DLL incompatibility has been caused by:
%PATH%environment variable, both of which vary over time and from system to system, to find dependent DLLs (instead of loading them from an explicitly configured directory);
DLL Hell was a very common phenomenon on pre-Windows NT versions of Microsoft operating systems, the primary cause being that the 16-bit operating systems did not restrict processes to their own memory space, thereby not allowing them to load their own version of a shared module that they were compatible with. Application installers were expected to be good citizens and verify DLL version information before overwriting the existing system DLLs. Standard tools to simplify application deployment (which always involves shipping the dependent operating-system DLLs) were provided by Microsoft and other 3rd-party tools vendors. Microsoft even required application vendors to use a standard installer and have their installation program certified to work correctly, before being granted use of the Microsoft logo. The good-citizen installer approach did not mitigate the problem, as the rise in popularity of the Internet provided more opportunities to obtain non-conforming applications.
The ambiguity with which DLLs that are not fully qualified can be loaded in the Windows operating system has been exploited by malware in recent years[when?], opening a new class of vulnerability that affects applications from many different software vendors, as well as Windows itself.
Various forms of DLL hell have been solved or mitigated over the years.
A simple solution to DLL Hell in an application is to statically link all the libraries, i.e. to include the library version required in the program, instead of picking up a system library with a specified name. This is common in C/C++ applications, where, instead of having to worry about which version of
MFC42.DLL is installed, the application is compiled to be statically linked against the same libraries. This eliminates the DLLs entirely and is possible in standalone applications using only libraries that offer a static option, as Microsoft Foundation Class Library does. The main purpose of DLLs, runtime library sharing between programs to reduce memory overhead, is sacrificed, however; duplicating library code in several programs creates software bloat and complicates the deployment of security fixes or newer versions of dependent software.
The DLL overwriting problem (referred to as DLL Stomping by Microsoft) was somewhat reduced with Windows File Protection (WFP), which was introduced in Windows 2000. This prevents unauthorized applications from overwriting system DLLs, unless they use the specific Windows APIs that permit this. There may still be a risk that updates from Microsoft are incompatible with existing applications, but this risk is typically reduced in current versions of Windows through the use of side-by-side assemblies.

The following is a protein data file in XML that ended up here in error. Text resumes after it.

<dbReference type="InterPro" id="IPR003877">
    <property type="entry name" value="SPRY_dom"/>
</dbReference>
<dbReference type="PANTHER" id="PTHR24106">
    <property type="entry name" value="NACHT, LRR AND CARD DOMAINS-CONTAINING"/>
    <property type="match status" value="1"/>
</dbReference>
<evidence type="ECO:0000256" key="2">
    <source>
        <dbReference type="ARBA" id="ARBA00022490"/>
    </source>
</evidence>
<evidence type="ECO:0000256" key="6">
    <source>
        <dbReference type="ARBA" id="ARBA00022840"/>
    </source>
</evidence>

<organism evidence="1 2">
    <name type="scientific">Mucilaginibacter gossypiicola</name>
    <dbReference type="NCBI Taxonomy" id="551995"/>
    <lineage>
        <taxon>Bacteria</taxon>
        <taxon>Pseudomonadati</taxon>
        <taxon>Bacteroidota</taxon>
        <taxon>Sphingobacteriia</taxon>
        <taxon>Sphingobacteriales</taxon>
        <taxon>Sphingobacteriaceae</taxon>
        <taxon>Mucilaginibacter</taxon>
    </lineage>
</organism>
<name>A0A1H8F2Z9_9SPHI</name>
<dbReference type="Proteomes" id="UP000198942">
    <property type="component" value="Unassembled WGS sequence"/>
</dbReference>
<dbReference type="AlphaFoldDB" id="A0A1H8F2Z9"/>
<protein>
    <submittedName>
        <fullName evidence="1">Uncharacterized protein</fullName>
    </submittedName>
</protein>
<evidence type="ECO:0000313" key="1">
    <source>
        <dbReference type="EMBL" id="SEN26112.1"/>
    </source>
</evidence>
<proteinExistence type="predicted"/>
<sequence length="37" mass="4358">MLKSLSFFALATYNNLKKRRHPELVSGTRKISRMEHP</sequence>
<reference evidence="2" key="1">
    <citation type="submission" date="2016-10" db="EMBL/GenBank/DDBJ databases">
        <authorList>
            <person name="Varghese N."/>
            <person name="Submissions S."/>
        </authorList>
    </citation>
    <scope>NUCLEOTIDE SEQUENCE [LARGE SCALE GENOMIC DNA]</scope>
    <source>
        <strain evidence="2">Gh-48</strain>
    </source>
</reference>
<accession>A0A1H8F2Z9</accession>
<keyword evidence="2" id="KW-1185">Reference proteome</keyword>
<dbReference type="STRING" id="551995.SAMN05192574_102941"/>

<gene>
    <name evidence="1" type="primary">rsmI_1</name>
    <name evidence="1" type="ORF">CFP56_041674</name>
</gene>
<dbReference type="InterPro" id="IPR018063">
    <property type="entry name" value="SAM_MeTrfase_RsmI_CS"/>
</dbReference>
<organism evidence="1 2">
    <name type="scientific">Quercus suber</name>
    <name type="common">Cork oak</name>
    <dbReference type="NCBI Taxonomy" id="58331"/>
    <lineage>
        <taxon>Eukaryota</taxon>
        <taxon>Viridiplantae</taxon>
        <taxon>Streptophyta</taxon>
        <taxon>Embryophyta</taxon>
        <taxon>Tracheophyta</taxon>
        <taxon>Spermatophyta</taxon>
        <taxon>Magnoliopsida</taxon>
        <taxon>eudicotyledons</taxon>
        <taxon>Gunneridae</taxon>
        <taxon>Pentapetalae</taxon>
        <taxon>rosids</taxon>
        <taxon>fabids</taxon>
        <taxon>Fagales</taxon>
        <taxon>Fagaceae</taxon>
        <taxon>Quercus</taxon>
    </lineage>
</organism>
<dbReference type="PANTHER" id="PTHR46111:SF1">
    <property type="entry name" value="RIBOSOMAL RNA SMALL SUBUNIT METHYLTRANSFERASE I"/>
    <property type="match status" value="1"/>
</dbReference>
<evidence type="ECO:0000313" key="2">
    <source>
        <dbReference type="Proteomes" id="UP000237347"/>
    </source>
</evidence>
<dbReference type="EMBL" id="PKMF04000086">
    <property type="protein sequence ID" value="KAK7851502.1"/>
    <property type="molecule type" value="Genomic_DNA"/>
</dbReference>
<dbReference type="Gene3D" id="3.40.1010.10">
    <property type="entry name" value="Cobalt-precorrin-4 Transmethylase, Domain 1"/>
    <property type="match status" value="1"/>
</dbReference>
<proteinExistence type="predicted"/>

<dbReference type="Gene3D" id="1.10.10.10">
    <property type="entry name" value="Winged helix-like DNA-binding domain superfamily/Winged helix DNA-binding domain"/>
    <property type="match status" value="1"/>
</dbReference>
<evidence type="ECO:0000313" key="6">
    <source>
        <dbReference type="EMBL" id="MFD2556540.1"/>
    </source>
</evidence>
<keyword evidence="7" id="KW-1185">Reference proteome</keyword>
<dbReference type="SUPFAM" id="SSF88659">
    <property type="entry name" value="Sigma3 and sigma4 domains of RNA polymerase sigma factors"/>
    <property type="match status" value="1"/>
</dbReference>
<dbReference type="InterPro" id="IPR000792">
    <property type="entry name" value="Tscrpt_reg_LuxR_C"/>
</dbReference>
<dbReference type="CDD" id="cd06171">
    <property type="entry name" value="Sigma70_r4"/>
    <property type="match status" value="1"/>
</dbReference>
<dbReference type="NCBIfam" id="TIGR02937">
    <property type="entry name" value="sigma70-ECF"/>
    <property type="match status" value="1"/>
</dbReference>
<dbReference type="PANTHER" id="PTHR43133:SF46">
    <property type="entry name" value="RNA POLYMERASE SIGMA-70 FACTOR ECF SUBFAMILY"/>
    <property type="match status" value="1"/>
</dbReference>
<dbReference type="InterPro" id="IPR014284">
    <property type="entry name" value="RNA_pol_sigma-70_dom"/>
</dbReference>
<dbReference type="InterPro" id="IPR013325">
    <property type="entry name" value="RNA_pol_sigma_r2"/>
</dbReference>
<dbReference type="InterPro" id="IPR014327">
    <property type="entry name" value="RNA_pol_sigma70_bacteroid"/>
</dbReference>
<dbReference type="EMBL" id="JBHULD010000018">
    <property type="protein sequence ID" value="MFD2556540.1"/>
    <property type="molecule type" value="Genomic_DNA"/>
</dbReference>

Third-party applications cannot stomp on OS files unless they bundle legitimate Windows updates with their installer, or if they disable the Windows File Protection service during installation, and on Windows Vista or later also take ownership of system files and grant themselves access. The SFC utility could revert these changes at any time.
The solutions here consist of having different copies of the same DLLs for each application, both on disk and in memory.
An easy manual solution to conflicts was placing the different versions of the problem DLL into the applications' folders, rather than a common system-wide folder. This works in general as long as the application is 32-bit or 64-bit, and that the DLL does not use shared memory. In the case of 16-bit applications, the two applications cannot be executed simultaneously on a 16-bit platform, or in the same 16-bit virtual machine under a 32-bit operating system. OLE prevented this before Windows 98 SE/2000, because earlier versions of Windows had a single registry of COM objects for all applications.
Windows 98 SE/2000 introduced a solution called side-by-side assembly, which loads separate copies of DLLs for each application that requires them (and thus allows applications that require conflicting DLLs to run simultaneously). This approach eliminates conflicts by allowing applications to load unique versions of a module into their address space, while preserving the primary benefit of sharing DLLs between applications (i.e. reducing memory use) by using memory mapping techniques to share common code between different processes that do still use the same module. Yet DLLs using shared data between multiple processes cannot take this approach. One negative side effect is that orphaned instances of DLLs may not be updated during automated processes.
Depending on the application architecture and runtime environment, portable applications may be an effective way to reduce some DLL problems, since every program bundles its own private copies of any DLLs it requires. The mechanism relies on applications not fully qualifying the paths to dependent DLLs when loading them, and the operating system searching the executable directory before any shared location. However this technique can also be exploited by malware, and the increased flexibility may also come at the expense of security if the private DLLs are not kept up to date with security patches in the same way that the shared ones are.
Application virtualization can also allow applications to run in a "bubble", which avoids installing DLL files directly into the operating system.
There are other countermeasures to avoid DLL Hell, some of which may have to be used simultaneously; some other features that help to mitigate the problem are: